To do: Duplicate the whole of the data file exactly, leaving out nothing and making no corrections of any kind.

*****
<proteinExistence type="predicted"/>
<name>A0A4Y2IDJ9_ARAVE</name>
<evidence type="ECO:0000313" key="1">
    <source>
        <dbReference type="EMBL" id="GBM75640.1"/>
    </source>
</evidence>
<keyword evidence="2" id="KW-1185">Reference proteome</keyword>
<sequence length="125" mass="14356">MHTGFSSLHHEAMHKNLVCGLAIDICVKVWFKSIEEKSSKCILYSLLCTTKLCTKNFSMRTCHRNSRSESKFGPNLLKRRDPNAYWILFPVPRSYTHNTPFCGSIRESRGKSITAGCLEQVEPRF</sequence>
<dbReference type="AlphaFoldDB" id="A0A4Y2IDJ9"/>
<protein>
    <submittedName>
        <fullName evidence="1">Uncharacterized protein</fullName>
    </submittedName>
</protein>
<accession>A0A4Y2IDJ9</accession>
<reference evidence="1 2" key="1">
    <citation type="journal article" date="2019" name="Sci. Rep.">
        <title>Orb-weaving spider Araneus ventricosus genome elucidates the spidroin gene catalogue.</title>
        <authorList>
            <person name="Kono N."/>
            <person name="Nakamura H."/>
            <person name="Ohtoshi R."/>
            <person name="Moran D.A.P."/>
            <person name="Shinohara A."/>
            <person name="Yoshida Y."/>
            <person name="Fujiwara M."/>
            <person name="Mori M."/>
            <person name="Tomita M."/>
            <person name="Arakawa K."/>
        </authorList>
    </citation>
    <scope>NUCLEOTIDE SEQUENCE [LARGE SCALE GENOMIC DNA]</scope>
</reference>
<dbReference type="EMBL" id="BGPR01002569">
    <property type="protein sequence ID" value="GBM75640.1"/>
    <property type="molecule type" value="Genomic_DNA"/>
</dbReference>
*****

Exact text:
<proteinExistence type="predicted"/>
<name>A0A4Y2IDJ9_ARAVE</name>
<evidence type="ECO:0000313" key="1">
    <source>
        <dbReference type="EMBL" id="GBM75640.1"/>
    </source>
</evidence>
<keyword evidence="2" id="KW-1185">Reference proteome</keyword>
<sequence length="125" mass="14356">MHTGFSSLHHEAMHKNLVCGLAIDICVKVWFKSIEEKSSKCILYSLLCTTKLCTKNFSMRTCHRNSRSESKFGPNLLKRRDPNAYWILFPVPRSYTHNTPFCGSIRESRGKSITAGCLEQVEPRF</sequence>
<dbReference type="AlphaFoldDB" id="A0A4Y2IDJ9"/>
<protein>
    <submittedName>
        <fullName evidence="1">Uncharacterized protein</fullName>
    </submittedName>
</protein>
<accession>A0A4Y2IDJ9</accession>
<reference evidence="1 2" key="1">
    <citation type="journal article" date="2019" name="Sci. Rep.">
        <title>Orb-weaving spider Araneus ventricosus genome elucidates the spidroin gene catalogue.</title>
        <authorList>
            <person name="Kono N."/>
            <person name="Nakamura H."/>
            <person name="Ohtoshi R."/>
            <person name="Moran D.A.P."/>
            <person name="Shinohara A."/>
            <person name="Yoshida Y."/>
            <person name="Fujiwara M."/>
            <person name="Mori M."/>
            <person name="Tomita M."/>
            <person name="Arakawa K."/>
        </authorList>
    </citation>
    <scope>NUCLEOTIDE SEQUENCE [LARGE SCALE GENOMIC DNA]</scope>
</reference>
<dbReference type="EMBL" id="BGPR01002569">
    <property type="protein sequence ID" value="GBM75640.1"/>
    <property type="molecule type" value="Genomic_DNA"/>
</dbReference>